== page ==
7. If you’re buying more than one appliance, do the steam oven brands you’re looking at have a good overall appliance selection?

You’ll find the premium brands have a more extensive selection of appliances across the board, which may be important to you if you’re fitting out a whole kitchen. You might get away with using a different brand for your cooktop and your oven/s because they’re rarely right next to each other unless you have a range cooker, but if you’re looking for a regular/convection oven and a steam oven you’ll more than likely want them to match. Make sure you can get what you want in the brand’s other appliances too.

And there you have it. If you’re looking to buy a steam-only, combination steam or convection steam oven, I hope the above has helped give you a better idea of exactly what will work for you.

A bit of research and knowledge of your requirements is so valuable – I think steam ovens are fantastic but I also know they aren’t for everyone. Only you will know whether buying a steam oven is worth it for your home, and which brand is best. Make sure you do your homework and if you decide to go for it, you’ll be well informed before you hit the stores and start getting pitched by sales staff.

If you are purchasing a steam oven for your home, don’t forget to sign up to the Steam & Bake mailing list to receive recipes, tips and occasional subscriber-only information about using your exciting new appliance! You can join the subscribers list here. Don’t worry, I will never spam you.

36 Responses

  1. Thanks for sharing this with us. Very interesting information, worth recommending.
    A good blog always comes-up with new and exciting information and while reading this article, I do get a vibe that this blog really has all those qualities.

  2. With all tank models, the length of time the water will last really depends on what setting you have the oven on (ie steam only uses more water, high temp combi steam uses less), and how frequently you open the door to check on things. I’d say the reason you can’t find reliable info on it is because it’s so variable. I have an older combi steam with a 1 litre tank (not Miele), and that can comfortably steam at 100C/100% steam – full steam – for about 2 1/2 to 3 hours if I don’t open the door. Apart from sous vide or a large Christmas pudding there’s not much you’d need to steam for longer than that! Combi steam ovens weren’t originally designed for the types of long slow cooks a sous vide bath or immersion device can offer, although the newer and more precise models can certainly do that (water tank issues aside). If sous vide is high on your list I’d definitely be opting for a plumbed version so you don’t have a tank which runs out of water halfway through the night, though.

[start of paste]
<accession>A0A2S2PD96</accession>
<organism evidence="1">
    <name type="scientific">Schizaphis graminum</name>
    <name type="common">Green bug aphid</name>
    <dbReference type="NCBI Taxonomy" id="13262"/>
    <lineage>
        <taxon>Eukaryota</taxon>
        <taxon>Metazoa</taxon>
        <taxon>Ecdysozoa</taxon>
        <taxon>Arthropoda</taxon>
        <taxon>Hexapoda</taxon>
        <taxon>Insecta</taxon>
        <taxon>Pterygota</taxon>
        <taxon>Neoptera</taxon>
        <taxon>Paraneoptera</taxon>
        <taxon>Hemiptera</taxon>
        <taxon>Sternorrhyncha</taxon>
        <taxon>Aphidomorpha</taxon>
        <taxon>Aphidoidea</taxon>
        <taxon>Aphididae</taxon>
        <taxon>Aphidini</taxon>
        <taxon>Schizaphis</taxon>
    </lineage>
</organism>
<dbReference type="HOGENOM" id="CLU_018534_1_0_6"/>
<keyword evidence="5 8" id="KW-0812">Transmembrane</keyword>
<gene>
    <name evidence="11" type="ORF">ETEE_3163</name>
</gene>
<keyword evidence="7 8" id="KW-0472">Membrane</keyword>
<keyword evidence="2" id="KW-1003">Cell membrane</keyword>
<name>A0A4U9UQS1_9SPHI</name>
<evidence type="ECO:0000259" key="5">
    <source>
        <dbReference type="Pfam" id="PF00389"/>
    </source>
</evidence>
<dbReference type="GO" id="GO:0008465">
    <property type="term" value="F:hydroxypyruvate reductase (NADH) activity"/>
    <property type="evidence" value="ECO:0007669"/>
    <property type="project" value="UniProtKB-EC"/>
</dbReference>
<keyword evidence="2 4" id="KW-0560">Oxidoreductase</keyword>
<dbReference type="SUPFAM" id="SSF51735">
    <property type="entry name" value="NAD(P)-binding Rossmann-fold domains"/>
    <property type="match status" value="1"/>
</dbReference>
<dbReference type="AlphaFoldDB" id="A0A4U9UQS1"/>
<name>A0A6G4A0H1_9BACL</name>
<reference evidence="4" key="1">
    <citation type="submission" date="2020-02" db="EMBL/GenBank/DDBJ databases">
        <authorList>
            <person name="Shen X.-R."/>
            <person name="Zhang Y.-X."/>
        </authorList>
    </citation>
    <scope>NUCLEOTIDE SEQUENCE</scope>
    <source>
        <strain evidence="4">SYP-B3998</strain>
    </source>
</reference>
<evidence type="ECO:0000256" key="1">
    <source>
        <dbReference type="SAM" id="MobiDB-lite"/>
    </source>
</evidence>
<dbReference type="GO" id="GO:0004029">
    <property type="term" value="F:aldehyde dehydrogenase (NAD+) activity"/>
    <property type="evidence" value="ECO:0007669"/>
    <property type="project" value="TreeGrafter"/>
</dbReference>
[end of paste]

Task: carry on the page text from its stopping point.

3. One issue I can’t find reliable info on – is how long will a Meile Combi-steam oven run before the water reservoir runs out? I am interested in the plumbed-in version which would negate this issue, however it is only the top-of-the-range ($9K) model that has that feature. A steam oven should be able to perform sous-vide style slow cooking for meats over multiple hours, however it is a little impractical if the water reservoir runs out every 60-90mins. Just trying to understand the added functionality for plumbing in the oven would give. Any ideas / data would be appreciated…Allan

  4. So the Anova oven is definitely a full steam oven, not steam assist. And yes, I think if you set to 213 so the steam remains continuous it will act more as a ‘wet’ steamer than the sub-212 temps allow for. If you’re a Facebook user the best place to ask this would be via the #anovafoodnerd group, which is manned by Anova’s social media guru Cole, who is incredibly knowledgeable about the appliance. That’s a good group to be part of regardless if you own the oven – there are lots of good ideas and recipe sharing in there.